By DAVID SHOALTS
Wednesday, January 17, 2018
The Toronto Maple Leafs had a win in their grasp but an ugly finish saw them give it away to the St. Louis Blues.
Defenceman Vince Dunn scored one minute 43 seconds into overtime to complete a Blues comeback in the last few minutes of the third period for a 2-1 win.
It was the Leafs' third consecutive loss.
Both teams were coming off their fiveday break in the NHL schedule and the game reflected the rustiness.
Seconds before Dunn scored, the Leafs had the best scoring chance in overtime, but Blues goaltender Carter Hutton stopped William Nylander on a breakaway.
Some heady play by Connor Brown allowed him to break the scoring deadlock midway through the third period with a shorthanded goal. First he got his stick on a saucer pass intended for Blues defenceman Alex Pietrangelo at the point. This started the puck bouncing and it skipped through Pietrangelo.
Brown got a step on Pietrangelo in the race for the puck and was rewarded with a breakaway after the Blues defenceman unsuccessfully dove for the puck. Then he roofed a shot on the Blues' Hutton for his 11th goal of the season.
However, the Leafs could not hold on for the rest of the period as Alexander Steen scored with 57 seconds left to force overtime.
While the game was more or less what could be expected with both teams coming off their five-day breaks, it was not an overly sloppy affair. The lack of scoring - the teams went into the third period tied 0-0 - indicated the rustiness of the shooters, but there were some interesting moments.
A lot of the interest was provided by Leafs rookie defenceman Travis Dermott, who once again played well in his third NHL game since being promoted from the Toronto Marlies farm team on Jan. 6.
He moved the puck crisply out of the Leafs zone, making that hard, accurate first pass on several occasions.
The only hiccup for the 21-year-old came midway through the second period when he batted a clearing attempt right to a Blues forward. But goaltender Frederik Andersen bailed out Dermott with a nice glove save.
It was no coincidence that Dermott and another recent call-up for the Leafs, centre Frederik Gauthier, were two of the sharper players on the ice. Both were sent back to the Marlies for the five-day break and both played in two games last weekend.
Gauthier had six hits through two periods, as the Leafs' fourth line did a reasonably good job with its limited ice time.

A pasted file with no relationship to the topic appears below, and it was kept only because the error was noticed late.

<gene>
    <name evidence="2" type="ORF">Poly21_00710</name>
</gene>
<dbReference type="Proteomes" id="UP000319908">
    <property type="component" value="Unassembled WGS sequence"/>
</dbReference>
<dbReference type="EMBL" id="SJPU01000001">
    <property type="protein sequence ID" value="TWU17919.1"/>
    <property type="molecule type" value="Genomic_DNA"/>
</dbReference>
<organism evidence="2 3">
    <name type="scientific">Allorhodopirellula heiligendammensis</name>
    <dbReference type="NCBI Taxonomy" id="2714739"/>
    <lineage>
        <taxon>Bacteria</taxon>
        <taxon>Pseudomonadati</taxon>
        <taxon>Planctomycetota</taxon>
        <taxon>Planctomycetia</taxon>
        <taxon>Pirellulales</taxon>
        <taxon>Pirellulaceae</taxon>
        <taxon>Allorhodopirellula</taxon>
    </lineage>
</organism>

Dermott's smooth transition from the American Hockey League to the NHL raises the question of what happens to the three-man rotation Leafs head coach Mike Babcock committed himself to after the rookie was called up.
Connor Carrick, who played with Jake Gardiner against the Blues, and Andreas Borgman, who sat in the press box, are the others in the rotation.
Also playing a role in the ice-time squeeze is Nikita Zaitsev, who is out with a suspected broken foot. He is expected back by the end of January and will return to the No. 2 defence pair with Gardiner. This probably means two of the designated three rotating defencemen will be out of the lineup for each game. If Dermott keeps playing like he has in his first three games, then Carrick and Borgman could be sitting a lot more.
The Blues got off to a better start than the Leafs at the opening faceoff and controlled the play for most of the first period. They outshot the Leafs 14-7 in the first period, although the shot attempts were much closer, 20-17 for the Blues.
However, the edge in play was not wholly in the Blues' favour, as the Leafs managed some offensive surges in the opening period. But they did need Andersen to bail them out several times with some big saves.
"They go to the net and they like to shoot pucks," Andersen said of the Blues before the game. "I've got to be ready for that. They try to get in front, get some screens. We have to be ready to try and box them out and I have to be ready to fight through some screens."
The best of the Leafs forwards was centre Auston Matthews. He won 10 of his 11 faceoffs through the first 40 minutes and created several scoring chances with linemates Nylander and Zach Hyman.
Matthews said he appreciated the break in the schedule, but didn't think it had to be five days.
"It's good to get away from the rink a little bit and get your mind off hockey," said Matthews, who spent most of the time off in the sun. "I think when you come back, you're definitely kind of hungry to get back into things. You miss it a little bit.
"You have a couple days [off] and once you're on the flight back you're itching to get back on the ice and get going for the season."
After his team's first practice on Monday, Babcock pointedly remarked the Leafs were only a .500 team since Christmas (3-3-2) and needed to sharpen up a few areas of their game. Matthews did not argue.
"There's a lot of things," Matthews said. "We're still a little ways away from where we think we can be. Just structure-wise we can be better and a lot smarter. Make sure we have guys above the puck and level with their guys and not give up odd-man rushes."
St. Louis Blues goaltender Carter Hutton watches the puck as teammate Alex Pietrangelo and the Maple Leafs' James van Riemsdyk jostle for position in front of the net during Tuesday night's game in Toronto.
NATHAN DENETTE/THE CANADIAN PRESS